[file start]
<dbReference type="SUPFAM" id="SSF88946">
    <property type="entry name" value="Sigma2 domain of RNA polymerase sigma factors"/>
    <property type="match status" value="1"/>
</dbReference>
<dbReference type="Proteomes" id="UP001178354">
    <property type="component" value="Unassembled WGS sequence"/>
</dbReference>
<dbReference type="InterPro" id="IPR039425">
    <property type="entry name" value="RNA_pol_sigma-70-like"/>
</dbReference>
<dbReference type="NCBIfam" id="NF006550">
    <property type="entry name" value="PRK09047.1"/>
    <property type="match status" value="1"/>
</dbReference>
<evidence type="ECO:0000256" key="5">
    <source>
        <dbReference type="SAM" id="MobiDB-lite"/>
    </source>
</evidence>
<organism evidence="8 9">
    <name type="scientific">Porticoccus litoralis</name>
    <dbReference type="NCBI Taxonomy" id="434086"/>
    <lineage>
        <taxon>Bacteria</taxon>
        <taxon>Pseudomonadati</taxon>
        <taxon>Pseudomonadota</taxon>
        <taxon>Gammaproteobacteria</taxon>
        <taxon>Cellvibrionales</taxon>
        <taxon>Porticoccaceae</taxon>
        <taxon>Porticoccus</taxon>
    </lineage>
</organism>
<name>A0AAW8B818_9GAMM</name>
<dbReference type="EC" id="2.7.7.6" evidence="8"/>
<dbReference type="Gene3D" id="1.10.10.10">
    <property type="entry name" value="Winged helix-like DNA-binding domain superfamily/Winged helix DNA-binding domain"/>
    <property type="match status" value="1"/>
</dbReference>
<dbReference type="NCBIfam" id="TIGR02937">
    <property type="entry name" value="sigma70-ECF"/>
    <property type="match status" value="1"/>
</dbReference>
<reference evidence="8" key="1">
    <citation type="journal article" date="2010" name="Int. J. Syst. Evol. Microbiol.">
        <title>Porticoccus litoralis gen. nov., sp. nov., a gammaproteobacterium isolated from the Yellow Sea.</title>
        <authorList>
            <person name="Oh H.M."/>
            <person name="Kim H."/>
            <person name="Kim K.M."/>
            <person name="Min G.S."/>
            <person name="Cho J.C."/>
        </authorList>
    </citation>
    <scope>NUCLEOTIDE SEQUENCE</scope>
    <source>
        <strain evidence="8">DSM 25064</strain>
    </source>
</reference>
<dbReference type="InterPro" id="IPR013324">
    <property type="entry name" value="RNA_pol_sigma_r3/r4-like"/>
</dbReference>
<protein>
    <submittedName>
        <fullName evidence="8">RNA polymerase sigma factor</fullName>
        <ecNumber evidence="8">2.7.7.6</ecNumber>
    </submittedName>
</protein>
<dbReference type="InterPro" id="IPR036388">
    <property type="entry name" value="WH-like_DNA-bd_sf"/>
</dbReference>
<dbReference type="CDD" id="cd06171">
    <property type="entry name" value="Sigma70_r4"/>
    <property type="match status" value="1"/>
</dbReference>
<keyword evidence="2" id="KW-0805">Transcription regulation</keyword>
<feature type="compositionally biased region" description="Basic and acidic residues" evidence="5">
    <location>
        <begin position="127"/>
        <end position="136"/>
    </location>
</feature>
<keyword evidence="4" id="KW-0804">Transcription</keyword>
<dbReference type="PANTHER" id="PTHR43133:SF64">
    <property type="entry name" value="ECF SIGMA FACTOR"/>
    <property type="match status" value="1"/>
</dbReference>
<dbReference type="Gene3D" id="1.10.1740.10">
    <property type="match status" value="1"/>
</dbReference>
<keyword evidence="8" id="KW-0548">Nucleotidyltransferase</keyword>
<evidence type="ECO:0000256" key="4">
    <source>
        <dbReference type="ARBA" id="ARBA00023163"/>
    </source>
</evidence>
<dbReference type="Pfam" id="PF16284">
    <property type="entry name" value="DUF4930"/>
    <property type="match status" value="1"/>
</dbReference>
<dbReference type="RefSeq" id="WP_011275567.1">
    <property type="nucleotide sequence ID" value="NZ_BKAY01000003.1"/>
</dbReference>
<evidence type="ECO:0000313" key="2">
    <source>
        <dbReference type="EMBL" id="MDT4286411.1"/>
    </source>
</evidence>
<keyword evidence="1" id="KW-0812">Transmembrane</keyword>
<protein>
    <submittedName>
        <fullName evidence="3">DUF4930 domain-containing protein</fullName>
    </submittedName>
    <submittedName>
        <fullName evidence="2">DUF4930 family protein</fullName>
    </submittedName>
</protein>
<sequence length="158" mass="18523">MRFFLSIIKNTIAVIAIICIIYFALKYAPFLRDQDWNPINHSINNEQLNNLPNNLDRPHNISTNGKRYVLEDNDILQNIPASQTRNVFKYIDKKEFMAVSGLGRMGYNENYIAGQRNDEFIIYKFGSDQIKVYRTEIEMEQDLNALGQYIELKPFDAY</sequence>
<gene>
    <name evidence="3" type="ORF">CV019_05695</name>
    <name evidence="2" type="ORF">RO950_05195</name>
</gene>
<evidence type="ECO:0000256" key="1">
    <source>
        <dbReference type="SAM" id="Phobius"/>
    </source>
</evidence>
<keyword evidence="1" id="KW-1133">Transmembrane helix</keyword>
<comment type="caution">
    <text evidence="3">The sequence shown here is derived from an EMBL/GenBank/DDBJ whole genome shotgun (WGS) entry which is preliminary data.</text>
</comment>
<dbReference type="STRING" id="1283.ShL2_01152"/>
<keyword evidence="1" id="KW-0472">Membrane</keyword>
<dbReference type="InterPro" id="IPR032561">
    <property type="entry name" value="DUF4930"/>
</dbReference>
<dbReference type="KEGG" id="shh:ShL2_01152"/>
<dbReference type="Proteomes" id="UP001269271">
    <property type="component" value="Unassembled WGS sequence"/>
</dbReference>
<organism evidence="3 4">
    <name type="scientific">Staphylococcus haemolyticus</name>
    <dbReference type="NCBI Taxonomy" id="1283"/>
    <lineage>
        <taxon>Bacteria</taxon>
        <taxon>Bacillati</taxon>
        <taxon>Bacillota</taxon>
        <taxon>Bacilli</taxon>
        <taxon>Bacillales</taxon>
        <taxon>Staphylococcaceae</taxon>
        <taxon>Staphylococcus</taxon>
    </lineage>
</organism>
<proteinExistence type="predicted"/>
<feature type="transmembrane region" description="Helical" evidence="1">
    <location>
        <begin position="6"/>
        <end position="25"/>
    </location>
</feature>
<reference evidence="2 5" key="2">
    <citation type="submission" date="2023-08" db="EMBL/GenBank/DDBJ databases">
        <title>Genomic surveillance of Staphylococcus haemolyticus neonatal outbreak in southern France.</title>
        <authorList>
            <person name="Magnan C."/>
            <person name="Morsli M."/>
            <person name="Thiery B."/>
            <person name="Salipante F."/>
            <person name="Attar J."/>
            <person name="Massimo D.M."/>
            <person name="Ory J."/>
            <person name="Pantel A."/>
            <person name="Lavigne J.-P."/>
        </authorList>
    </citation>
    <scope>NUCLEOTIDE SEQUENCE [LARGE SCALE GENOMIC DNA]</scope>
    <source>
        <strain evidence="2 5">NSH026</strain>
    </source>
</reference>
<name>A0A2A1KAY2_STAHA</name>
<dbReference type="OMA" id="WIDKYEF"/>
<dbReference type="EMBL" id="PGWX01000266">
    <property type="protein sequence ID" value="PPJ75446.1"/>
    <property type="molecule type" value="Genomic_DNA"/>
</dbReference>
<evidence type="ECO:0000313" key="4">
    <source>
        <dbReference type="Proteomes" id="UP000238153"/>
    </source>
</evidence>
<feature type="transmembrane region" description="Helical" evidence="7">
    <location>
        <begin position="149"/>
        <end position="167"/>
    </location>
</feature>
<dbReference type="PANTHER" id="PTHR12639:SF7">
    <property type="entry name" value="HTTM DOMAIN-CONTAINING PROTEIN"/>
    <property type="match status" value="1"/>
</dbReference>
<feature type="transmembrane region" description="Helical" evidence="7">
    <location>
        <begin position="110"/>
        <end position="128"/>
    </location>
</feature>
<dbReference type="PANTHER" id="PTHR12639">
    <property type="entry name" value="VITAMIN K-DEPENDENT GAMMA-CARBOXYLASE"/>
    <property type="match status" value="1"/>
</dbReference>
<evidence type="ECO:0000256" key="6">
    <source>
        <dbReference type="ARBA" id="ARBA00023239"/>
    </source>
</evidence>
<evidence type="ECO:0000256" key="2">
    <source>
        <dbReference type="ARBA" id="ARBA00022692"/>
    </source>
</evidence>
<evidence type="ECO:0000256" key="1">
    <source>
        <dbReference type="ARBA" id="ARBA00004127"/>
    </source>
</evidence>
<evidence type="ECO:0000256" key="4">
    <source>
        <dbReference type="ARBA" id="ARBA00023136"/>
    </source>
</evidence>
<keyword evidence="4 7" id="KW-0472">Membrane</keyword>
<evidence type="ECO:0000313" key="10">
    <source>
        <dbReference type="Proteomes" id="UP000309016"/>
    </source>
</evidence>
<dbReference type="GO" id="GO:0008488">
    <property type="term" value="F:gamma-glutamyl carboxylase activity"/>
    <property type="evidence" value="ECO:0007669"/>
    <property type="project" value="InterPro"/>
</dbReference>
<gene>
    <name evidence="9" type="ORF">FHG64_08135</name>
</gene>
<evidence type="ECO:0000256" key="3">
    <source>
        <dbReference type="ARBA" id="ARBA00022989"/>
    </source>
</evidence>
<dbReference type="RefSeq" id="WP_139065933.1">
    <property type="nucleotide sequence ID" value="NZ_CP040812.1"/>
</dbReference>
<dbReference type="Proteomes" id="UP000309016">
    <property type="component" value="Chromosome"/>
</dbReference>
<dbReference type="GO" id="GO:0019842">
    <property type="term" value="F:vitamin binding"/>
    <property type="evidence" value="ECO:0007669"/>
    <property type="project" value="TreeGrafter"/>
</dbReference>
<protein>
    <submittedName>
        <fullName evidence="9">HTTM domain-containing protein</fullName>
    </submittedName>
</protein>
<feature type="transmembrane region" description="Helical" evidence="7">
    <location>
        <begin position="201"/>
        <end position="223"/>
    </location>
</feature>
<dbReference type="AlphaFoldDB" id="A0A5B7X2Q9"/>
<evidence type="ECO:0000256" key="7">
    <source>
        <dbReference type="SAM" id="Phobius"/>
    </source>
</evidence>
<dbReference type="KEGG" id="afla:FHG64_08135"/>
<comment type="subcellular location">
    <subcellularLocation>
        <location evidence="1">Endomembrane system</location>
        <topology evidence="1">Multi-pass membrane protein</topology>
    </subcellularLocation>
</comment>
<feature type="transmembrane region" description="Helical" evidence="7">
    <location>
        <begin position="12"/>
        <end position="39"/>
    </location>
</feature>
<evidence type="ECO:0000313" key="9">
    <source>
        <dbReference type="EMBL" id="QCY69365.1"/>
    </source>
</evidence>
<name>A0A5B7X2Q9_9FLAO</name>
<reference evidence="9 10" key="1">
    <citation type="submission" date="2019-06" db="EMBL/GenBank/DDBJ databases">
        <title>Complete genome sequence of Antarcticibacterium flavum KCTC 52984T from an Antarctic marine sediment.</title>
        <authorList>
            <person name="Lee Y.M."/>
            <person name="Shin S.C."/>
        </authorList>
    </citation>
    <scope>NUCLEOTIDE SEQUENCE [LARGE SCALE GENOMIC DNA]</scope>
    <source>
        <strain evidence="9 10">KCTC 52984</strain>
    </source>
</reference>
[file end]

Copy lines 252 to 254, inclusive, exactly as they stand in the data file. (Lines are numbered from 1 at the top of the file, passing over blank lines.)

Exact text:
</dbReference>
<dbReference type="Proteomes" id="UP000309016">
    <property type="component" value="Chromosome"/>